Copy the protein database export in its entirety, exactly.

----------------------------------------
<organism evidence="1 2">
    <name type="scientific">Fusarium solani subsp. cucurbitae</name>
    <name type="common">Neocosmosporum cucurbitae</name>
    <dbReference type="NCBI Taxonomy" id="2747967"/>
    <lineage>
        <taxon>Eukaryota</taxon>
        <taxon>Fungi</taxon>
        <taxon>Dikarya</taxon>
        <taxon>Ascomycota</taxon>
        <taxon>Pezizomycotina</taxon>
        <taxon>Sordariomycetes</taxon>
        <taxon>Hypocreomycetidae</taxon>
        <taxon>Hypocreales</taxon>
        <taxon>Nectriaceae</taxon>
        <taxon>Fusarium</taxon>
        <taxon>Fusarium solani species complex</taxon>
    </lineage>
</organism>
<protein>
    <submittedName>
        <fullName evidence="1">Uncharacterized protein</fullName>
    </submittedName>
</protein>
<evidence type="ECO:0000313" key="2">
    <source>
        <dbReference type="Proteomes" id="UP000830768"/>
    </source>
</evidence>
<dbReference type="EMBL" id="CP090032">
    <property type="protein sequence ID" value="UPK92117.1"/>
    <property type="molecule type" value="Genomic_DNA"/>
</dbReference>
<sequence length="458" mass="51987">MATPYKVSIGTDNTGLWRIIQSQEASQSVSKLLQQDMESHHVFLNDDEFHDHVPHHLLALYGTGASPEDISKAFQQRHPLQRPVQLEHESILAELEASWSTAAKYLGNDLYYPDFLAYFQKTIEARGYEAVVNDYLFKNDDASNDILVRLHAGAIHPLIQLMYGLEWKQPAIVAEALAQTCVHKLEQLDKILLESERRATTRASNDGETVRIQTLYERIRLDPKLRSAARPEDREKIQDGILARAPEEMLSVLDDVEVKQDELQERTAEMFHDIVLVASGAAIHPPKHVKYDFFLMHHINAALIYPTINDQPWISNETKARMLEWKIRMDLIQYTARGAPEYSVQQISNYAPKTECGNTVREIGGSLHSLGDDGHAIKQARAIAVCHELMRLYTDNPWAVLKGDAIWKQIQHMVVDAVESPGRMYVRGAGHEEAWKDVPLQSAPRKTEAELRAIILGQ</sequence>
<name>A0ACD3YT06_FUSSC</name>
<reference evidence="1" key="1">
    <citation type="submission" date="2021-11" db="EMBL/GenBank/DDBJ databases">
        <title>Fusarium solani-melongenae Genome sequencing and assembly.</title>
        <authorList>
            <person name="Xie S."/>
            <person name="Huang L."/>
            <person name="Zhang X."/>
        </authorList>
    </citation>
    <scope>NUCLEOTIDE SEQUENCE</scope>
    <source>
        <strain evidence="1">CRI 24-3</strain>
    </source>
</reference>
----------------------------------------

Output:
<organism evidence="1 2">
    <name type="scientific">Fusarium solani subsp. cucurbitae</name>
    <name type="common">Neocosmosporum cucurbitae</name>
    <dbReference type="NCBI Taxonomy" id="2747967"/>
    <lineage>
        <taxon>Eukaryota</taxon>
        <taxon>Fungi</taxon>
        <taxon>Dikarya</taxon>
        <taxon>Ascomycota</taxon>
        <taxon>Pezizomycotina</taxon>
        <taxon>Sordariomycetes</taxon>
        <taxon>Hypocreomycetidae</taxon>
        <taxon>Hypocreales</taxon>
        <taxon>Nectriaceae</taxon>
        <taxon>Fusarium</taxon>
        <taxon>Fusarium solani species complex</taxon>
    </lineage>
</organism>
<protein>
    <submittedName>
        <fullName evidence="1">Uncharacterized protein</fullName>
    </submittedName>
</protein>
<evidence type="ECO:0000313" key="2">
    <source>
        <dbReference type="Proteomes" id="UP000830768"/>
    </source>
</evidence>
<dbReference type="EMBL" id="CP090032">
    <property type="protein sequence ID" value="UPK92117.1"/>
    <property type="molecule type" value="Genomic_DNA"/>
</dbReference>
<sequence length="458" mass="51987">MATPYKVSIGTDNTGLWRIIQSQEASQSVSKLLQQDMESHHVFLNDDEFHDHVPHHLLALYGTGASPEDISKAFQQRHPLQRPVQLEHESILAELEASWSTAAKYLGNDLYYPDFLAYFQKTIEARGYEAVVNDYLFKNDDASNDILVRLHAGAIHPLIQLMYGLEWKQPAIVAEALAQTCVHKLEQLDKILLESERRATTRASNDGETVRIQTLYERIRLDPKLRSAARPEDREKIQDGILARAPEEMLSVLDDVEVKQDELQERTAEMFHDIVLVASGAAIHPPKHVKYDFFLMHHINAALIYPTINDQPWISNETKARMLEWKIRMDLIQYTARGAPEYSVQQISNYAPKTECGNTVREIGGSLHSLGDDGHAIKQARAIAVCHELMRLYTDNPWAVLKGDAIWKQIQHMVVDAVESPGRMYVRGAGHEEAWKDVPLQSAPRKTEAELRAIILGQ</sequence>
<name>A0ACD3YT06_FUSSC</name>
<reference evidence="1" key="1">
    <citation type="submission" date="2021-11" db="EMBL/GenBank/DDBJ databases">
        <title>Fusarium solani-melongenae Genome sequencing and assembly.</title>
        <authorList>
            <person name="Xie S."/>
            <person name="Huang L."/>
            <person name="Zhang X."/>
        </authorList>
    </citation>
    <scope>NUCLEOTIDE SEQUENCE</scope>
    <source>
        <strain evidence="1">CRI 24-3</strain>
    </source>
</reference>